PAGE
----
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'Angel of Anzio,' vets honored on Fort Stewart
Angel of Anzio with Vets
Chicago native Ramona McCormick shares a laugh with Col. Charles Sexton, commander of the 2nd Brigade Combat Team, and WWII veteran George Dexter. McCormick, 94, was the only female World War II veteran recognized at a ceremony Tuesday on Fort Stewart’s Cottrell Field in honor of the 65th anniversary of the invasion at Anzio.
More than 80 World War II veterans, stooped and lined with age, struggled to stand up straight next to Col. Charles Sexton on Fort Stewart’s Cottrell Field Tuesday morning.
Sexton, commander of the 2nd Brigade Combat Team, had just finished speaking about the group’s accomplishments during the 1944 Battle for Rome.
“These seated warriors wrote a piece of history … that would forever be known by the world,” Sexton said to his soldiers just moments before. “The Anzio vets, and all of our vets, earned us our birth right … and they paid that debt with their blood, with their tears … and they did this for you …”
To the veterans, Sexton said, “the soldiers you see on the field today are your legacy. They are the fruit of your labor.”
Just as Sexton finished speaking and the male veterans took their places on the field, a woman stepped up in line.
She told Sexton she was an Angel who did not want to be forgotten.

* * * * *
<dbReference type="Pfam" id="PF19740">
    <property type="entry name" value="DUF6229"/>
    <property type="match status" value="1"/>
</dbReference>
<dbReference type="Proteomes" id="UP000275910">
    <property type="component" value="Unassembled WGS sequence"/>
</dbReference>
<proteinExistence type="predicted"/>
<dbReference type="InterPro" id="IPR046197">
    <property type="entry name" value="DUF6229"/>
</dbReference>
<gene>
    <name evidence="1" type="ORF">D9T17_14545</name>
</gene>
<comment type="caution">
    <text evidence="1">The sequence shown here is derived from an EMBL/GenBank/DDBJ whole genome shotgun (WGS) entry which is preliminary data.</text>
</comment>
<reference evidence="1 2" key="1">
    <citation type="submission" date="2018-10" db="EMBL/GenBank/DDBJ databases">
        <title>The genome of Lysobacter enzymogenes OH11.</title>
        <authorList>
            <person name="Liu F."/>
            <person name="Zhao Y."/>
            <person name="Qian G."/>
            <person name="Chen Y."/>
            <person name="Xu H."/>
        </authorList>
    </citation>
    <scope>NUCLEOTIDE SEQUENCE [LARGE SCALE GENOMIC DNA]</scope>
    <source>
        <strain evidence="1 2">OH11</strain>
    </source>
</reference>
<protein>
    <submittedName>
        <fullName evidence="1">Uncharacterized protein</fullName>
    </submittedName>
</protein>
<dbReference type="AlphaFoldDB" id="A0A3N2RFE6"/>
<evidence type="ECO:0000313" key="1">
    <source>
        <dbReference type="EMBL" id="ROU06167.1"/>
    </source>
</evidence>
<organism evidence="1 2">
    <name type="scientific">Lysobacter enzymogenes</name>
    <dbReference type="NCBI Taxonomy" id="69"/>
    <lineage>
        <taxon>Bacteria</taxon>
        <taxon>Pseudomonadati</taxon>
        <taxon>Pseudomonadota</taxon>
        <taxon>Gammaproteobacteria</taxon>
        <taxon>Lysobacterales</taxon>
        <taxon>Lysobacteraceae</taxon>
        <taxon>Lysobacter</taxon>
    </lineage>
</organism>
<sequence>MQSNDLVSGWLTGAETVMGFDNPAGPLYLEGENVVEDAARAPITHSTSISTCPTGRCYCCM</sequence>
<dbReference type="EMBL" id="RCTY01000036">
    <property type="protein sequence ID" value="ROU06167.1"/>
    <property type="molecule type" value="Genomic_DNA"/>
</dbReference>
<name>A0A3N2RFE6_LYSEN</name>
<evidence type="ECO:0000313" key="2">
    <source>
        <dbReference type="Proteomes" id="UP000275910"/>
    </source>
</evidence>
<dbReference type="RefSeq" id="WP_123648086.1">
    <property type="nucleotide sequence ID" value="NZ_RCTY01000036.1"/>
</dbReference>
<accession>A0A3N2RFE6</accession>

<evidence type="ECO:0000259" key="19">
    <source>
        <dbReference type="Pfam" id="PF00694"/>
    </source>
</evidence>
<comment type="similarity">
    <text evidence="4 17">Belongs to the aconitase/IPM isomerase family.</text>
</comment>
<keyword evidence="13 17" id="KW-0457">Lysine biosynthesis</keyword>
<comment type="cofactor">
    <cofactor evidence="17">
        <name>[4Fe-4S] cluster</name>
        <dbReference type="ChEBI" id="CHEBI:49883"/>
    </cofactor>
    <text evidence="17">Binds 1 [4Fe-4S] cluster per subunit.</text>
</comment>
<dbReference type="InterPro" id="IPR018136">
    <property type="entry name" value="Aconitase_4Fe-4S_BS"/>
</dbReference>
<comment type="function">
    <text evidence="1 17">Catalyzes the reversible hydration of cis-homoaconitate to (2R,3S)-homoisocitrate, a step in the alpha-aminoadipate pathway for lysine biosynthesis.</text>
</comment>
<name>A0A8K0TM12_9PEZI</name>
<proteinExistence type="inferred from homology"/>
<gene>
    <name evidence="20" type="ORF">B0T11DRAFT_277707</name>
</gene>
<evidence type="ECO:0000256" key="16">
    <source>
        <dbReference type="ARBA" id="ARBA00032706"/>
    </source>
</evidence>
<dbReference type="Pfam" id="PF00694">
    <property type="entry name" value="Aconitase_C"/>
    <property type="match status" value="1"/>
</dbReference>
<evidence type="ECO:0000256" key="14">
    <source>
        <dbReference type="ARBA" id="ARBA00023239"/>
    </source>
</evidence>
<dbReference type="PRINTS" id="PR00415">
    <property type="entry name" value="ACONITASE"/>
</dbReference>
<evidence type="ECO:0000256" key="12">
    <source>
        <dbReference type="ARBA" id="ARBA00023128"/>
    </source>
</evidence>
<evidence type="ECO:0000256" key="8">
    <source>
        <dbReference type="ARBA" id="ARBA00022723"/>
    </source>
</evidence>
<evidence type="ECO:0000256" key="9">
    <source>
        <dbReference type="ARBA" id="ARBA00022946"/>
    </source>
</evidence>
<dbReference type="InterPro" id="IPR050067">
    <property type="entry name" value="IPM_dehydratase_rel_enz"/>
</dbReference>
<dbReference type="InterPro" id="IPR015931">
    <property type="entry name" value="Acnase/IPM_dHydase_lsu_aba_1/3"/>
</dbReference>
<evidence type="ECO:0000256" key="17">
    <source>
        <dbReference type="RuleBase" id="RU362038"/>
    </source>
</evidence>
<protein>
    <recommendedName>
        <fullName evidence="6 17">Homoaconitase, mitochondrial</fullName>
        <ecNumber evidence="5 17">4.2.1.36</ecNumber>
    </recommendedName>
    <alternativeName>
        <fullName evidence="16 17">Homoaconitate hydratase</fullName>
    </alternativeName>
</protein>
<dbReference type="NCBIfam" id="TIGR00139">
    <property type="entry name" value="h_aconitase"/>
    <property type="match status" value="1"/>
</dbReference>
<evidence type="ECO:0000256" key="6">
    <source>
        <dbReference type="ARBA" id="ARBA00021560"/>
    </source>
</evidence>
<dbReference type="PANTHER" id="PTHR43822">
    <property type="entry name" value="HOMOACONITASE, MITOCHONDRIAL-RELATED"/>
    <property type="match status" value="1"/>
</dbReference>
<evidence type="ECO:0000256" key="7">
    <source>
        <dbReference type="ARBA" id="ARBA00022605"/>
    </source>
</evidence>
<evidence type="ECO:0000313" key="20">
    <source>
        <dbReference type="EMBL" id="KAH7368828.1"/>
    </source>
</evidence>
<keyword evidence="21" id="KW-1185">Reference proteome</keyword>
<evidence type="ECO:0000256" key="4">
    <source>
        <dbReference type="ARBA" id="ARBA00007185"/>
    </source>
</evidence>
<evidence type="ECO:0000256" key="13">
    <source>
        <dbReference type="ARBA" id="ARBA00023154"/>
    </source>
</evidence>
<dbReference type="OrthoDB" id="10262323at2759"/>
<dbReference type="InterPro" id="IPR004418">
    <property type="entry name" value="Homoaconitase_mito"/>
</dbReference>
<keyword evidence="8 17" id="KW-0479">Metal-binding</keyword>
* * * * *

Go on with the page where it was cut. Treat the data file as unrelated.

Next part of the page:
Sexton quickly walked back to the podium and the Angel, Ramona McCormick, 94, received a high-five from a fellow veteran.
“We are proud to have one of the Angels of Anzio with us today. The Angels of Anzio were a group of nurses who were awarded some of the first silver stars ever to be issued to the Women’s Army Corps,” he said.
The pass and review marked the 65th anniversary of the Battle for Rome, which has been linked to the 2nd BCT, through the 3rd Division.
“This is where Audie Murphy won the civilian service cross, this is where a number of the 3rd Infantry Division medal of honors came about,” Sexton said. 
Although their battle was overshadowed by the D-Day invasion and fight for Normandy, Sexton told the crowd their patriotism, like McCormick’s service, should never be forgotten.
“In about a 90-day period U.S. forces and British forces lost about 7,000 men, killed in action, they also suffered about 25,000 wounded and were awarded 21 medals of honors.”
McCormick, 94, said she was glad to have been distinguished.
“What people don’t realize is that six of the nurses were killed by enemy fire,” she said, “And, I thought that should be recognized.”
After the ceremony, McCormick took her daughter’s arm and walked toward the eastern red bud trees that line Fort Stewart’s Warriors Walk.
The Anzio Beachhead veteran said she was happy for another opportunity to fellowship with old friends and to have made some new ones.
“There is an old saying that ‘as you are, I once was, and as I am you will be’,” she said. “These soldiers have the same attitude we had, they are there to represent their country and that’s what we did.”
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